Offensive line coach Jeff Stoutland doesn’t like to reminisce about the past. When he’s coaching his offensive linemen, he’s worried about improving and moving on to the next play, always looking ahead. So when he learned his family had a history of heart problems, he ignored them.
But something finally changed.
“I work out every morning and I just had different feelings in my neck and my chest,” the fourth-year assistant coach said. “I didn’t feel normal. For once in my life I was smart. I listened to my symptoms. I decided to clear my conscious and go get checked out. It turned out it wasn’t a waste of time.”
Turns out, Stoutland needed to go through surgery. In mid-May, Stoutland, underwent triple bypass surgery.
“I had a 99 percent blockage, which is severe. I was real close [to dying],” Stoutland said. “The doctor told me, ‘You’ve got a problem, be glad you didn’t waste your time.’ It all escalated. I had a cathorization in my wrist, to them not being able to put stints in, to having to have open heart surgery. Then there was an issue with the [atrial fibrillation]. It was just unbelievable. It was a roller coaster, and it gets you to think twice about things.”
He was in intensive care for a couple of days.
Stoutland’s wife, a published children’s author, stood by him every step of the way during the procedure. But that wasn’t the only support he received.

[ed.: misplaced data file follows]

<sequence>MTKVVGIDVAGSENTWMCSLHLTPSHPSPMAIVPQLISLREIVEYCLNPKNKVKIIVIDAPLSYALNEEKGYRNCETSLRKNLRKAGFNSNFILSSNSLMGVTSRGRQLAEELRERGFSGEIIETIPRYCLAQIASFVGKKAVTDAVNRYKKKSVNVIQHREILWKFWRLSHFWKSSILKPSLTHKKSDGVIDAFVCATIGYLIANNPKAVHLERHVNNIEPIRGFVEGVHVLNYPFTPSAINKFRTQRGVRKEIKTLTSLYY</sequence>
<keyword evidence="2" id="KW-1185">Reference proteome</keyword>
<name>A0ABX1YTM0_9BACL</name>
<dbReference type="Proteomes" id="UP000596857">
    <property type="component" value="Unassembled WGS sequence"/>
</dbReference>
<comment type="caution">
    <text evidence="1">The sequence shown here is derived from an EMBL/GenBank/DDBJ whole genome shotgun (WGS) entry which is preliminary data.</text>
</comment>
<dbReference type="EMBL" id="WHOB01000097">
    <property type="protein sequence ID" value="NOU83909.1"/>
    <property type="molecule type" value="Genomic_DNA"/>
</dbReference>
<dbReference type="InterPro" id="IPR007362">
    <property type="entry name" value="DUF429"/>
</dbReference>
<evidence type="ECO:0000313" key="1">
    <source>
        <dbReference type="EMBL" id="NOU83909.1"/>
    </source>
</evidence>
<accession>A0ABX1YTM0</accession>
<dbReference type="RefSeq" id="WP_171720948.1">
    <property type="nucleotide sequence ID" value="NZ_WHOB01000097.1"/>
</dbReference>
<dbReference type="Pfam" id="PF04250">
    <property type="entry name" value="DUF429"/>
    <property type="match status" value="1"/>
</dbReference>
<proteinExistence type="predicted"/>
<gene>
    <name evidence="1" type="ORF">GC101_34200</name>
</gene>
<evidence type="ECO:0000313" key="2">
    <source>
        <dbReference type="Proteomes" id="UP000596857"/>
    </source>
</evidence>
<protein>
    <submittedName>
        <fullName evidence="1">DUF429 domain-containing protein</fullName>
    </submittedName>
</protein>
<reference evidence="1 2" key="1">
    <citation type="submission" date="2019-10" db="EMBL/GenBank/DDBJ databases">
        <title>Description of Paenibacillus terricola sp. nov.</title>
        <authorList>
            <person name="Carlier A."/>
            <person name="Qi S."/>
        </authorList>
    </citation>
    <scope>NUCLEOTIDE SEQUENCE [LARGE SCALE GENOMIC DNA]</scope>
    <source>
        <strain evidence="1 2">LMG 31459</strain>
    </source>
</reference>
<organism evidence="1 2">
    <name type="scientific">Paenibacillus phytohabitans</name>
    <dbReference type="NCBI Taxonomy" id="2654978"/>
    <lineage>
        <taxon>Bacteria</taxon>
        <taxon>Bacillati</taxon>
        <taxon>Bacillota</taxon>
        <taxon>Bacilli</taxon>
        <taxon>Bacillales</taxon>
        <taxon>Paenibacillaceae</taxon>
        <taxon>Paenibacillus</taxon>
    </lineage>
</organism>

Stoutland’s entire offensive line made frequent visits to the hospital to support their mentor, while UM President Donna E. Shalala and head coach Randy Shannon visited him as well.
“When I found out I was like, ‘Holy cow,’” redshirt junior center Tyler Horn said. “This all happened so fast. We all went up there to visit him. Stoutland was trying to push his limits but the doctor told him to calm down. That’s just his mentality to push it to the limit.”
Horn was one of the first players Stoutland recruited.
“He became the o-line coach only around two weeks before signing day,” Horn said. “He actually came to my school in Memphis. He was talking to me and finally I said, ‘Coach, are you going to offer me a scholarship or not?’ I feel like he hand-picked me because I wasn’t recruited heavily at all. The fact that he thought I was good enough to play here tells you that it’s a special relationship.”
There was an arduous rehab process over the summer. Stoutland lost 20 to 25 pounds, but he managed to never miss a practice or a meeting.
He claims he has more energy post surgery than he had before.
“The doctor told [the offensive linemen] that he fixed me up to the point where I was 18 again,” Stoutland said. “He didn’t know what I was like before but he told me I was going to be a lot more energetic.”
He used the newfound youth to reel in the biggest offensive line prospect in the country. Stoutland brought in a number of highly regarded offensive linemen, none bigger than the No. 1-rated Seantrel Henderson. Henderson committed to Miami in July, after being released on his scholarship at USC because the Trojans committed NCAA violations.
Stoutland has a message for people suffering from chest pains.
“I encourage everyone out there who has a history of that in your family to go get a stress test,” he said. “Get checked out. It saved my life.”
Justin Antweil may be contacted at email@example.com.